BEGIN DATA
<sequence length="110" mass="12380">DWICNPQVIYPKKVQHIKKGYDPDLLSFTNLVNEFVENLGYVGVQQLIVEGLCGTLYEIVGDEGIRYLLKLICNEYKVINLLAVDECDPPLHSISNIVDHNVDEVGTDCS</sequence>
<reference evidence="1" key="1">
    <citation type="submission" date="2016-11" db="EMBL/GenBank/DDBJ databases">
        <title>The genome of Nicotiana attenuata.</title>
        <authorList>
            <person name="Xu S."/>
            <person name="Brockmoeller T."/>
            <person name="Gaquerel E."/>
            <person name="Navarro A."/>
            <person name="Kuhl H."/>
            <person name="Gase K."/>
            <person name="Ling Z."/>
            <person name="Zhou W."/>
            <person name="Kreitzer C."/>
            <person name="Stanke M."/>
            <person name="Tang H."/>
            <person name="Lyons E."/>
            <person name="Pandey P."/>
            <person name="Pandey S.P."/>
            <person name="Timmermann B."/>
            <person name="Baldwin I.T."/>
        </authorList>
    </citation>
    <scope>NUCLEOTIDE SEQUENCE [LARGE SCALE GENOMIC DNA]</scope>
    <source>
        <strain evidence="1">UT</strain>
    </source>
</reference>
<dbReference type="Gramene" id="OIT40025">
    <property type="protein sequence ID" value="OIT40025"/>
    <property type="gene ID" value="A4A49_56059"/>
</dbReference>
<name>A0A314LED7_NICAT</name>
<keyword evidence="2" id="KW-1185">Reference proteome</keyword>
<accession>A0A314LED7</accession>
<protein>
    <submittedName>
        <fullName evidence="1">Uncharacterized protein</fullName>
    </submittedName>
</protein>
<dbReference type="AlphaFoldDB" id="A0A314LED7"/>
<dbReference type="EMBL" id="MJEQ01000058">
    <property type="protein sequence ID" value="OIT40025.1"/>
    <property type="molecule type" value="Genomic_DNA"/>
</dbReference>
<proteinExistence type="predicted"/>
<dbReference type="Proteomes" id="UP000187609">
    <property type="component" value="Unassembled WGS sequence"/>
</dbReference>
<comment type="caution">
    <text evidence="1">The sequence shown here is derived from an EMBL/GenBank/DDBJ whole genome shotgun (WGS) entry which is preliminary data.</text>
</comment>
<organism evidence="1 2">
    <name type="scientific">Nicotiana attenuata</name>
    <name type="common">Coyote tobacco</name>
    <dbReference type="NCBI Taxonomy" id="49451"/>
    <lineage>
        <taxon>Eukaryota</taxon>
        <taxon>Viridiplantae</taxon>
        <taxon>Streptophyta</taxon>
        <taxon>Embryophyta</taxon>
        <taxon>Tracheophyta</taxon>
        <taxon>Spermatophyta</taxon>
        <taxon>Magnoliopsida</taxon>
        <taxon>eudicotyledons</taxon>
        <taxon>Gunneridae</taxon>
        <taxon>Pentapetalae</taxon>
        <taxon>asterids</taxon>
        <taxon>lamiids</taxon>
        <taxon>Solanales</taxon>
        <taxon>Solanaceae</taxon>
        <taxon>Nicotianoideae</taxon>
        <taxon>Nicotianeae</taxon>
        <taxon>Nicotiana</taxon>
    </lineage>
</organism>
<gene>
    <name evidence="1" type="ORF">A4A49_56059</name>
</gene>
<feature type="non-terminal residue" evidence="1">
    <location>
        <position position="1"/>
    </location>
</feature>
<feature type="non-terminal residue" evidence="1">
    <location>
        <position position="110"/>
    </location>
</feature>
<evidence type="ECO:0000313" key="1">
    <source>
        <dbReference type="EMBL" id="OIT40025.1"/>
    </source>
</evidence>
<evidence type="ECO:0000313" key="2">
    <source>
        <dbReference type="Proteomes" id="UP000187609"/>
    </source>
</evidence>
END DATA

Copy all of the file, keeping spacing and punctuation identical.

<sequence length="110" mass="12380">DWICNPQVIYPKKVQHIKKGYDPDLLSFTNLVNEFVENLGYVGVQQLIVEGLCGTLYEIVGDEGIRYLLKLICNEYKVINLLAVDECDPPLHSISNIVDHNVDEVGTDCS</sequence>
<reference evidence="1" key="1">
    <citation type="submission" date="2016-11" db="EMBL/GenBank/DDBJ databases">
        <title>The genome of Nicotiana attenuata.</title>
        <authorList>
            <person name="Xu S."/>
            <person name="Brockmoeller T."/>
            <person name="Gaquerel E."/>
            <person name="Navarro A."/>
            <person name="Kuhl H."/>
            <person name="Gase K."/>
            <person name="Ling Z."/>
            <person name="Zhou W."/>
            <person name="Kreitzer C."/>
            <person name="Stanke M."/>
            <person name="Tang H."/>
            <person name="Lyons E."/>
            <person name="Pandey P."/>
            <person name="Pandey S.P."/>
            <person name="Timmermann B."/>
            <person name="Baldwin I.T."/>
        </authorList>
    </citation>
    <scope>NUCLEOTIDE SEQUENCE [LARGE SCALE GENOMIC DNA]</scope>
    <source>
        <strain evidence="1">UT</strain>
    </source>
</reference>
<dbReference type="Gramene" id="OIT40025">
    <property type="protein sequence ID" value="OIT40025"/>
    <property type="gene ID" value="A4A49_56059"/>
</dbReference>
<name>A0A314LED7_NICAT</name>
<keyword evidence="2" id="KW-1185">Reference proteome</keyword>
<accession>A0A314LED7</accession>
<protein>
    <submittedName>
        <fullName evidence="1">Uncharacterized protein</fullName>
    </submittedName>
</protein>
<dbReference type="AlphaFoldDB" id="A0A314LED7"/>
<dbReference type="EMBL" id="MJEQ01000058">
    <property type="protein sequence ID" value="OIT40025.1"/>
    <property type="molecule type" value="Genomic_DNA"/>
</dbReference>
<proteinExistence type="predicted"/>
<dbReference type="Proteomes" id="UP000187609">
    <property type="component" value="Unassembled WGS sequence"/>
</dbReference>
<comment type="caution">
    <text evidence="1">The sequence shown here is derived from an EMBL/GenBank/DDBJ whole genome shotgun (WGS) entry which is preliminary data.</text>
</comment>
<organism evidence="1 2">
    <name type="scientific">Nicotiana attenuata</name>
    <name type="common">Coyote tobacco</name>
    <dbReference type="NCBI Taxonomy" id="49451"/>
    <lineage>
        <taxon>Eukaryota</taxon>
        <taxon>Viridiplantae</taxon>
        <taxon>Streptophyta</taxon>
        <taxon>Embryophyta</taxon>
        <taxon>Tracheophyta</taxon>
        <taxon>Spermatophyta</taxon>
        <taxon>Magnoliopsida</taxon>
        <taxon>eudicotyledons</taxon>
        <taxon>Gunneridae</taxon>
        <taxon>Pentapetalae</taxon>
        <taxon>asterids</taxon>
        <taxon>lamiids</taxon>
        <taxon>Solanales</taxon>
        <taxon>Solanaceae</taxon>
        <taxon>Nicotianoideae</taxon>
        <taxon>Nicotianeae</taxon>
        <taxon>Nicotiana</taxon>
    </lineage>
</organism>
<gene>
    <name evidence="1" type="ORF">A4A49_56059</name>
</gene>
<feature type="non-terminal residue" evidence="1">
    <location>
        <position position="1"/>
    </location>
</feature>
<feature type="non-terminal residue" evidence="1">
    <location>
        <position position="110"/>
    </location>
</feature>
<evidence type="ECO:0000313" key="1">
    <source>
        <dbReference type="EMBL" id="OIT40025.1"/>
    </source>
</evidence>
<evidence type="ECO:0000313" key="2">
    <source>
        <dbReference type="Proteomes" id="UP000187609"/>
    </source>
</evidence>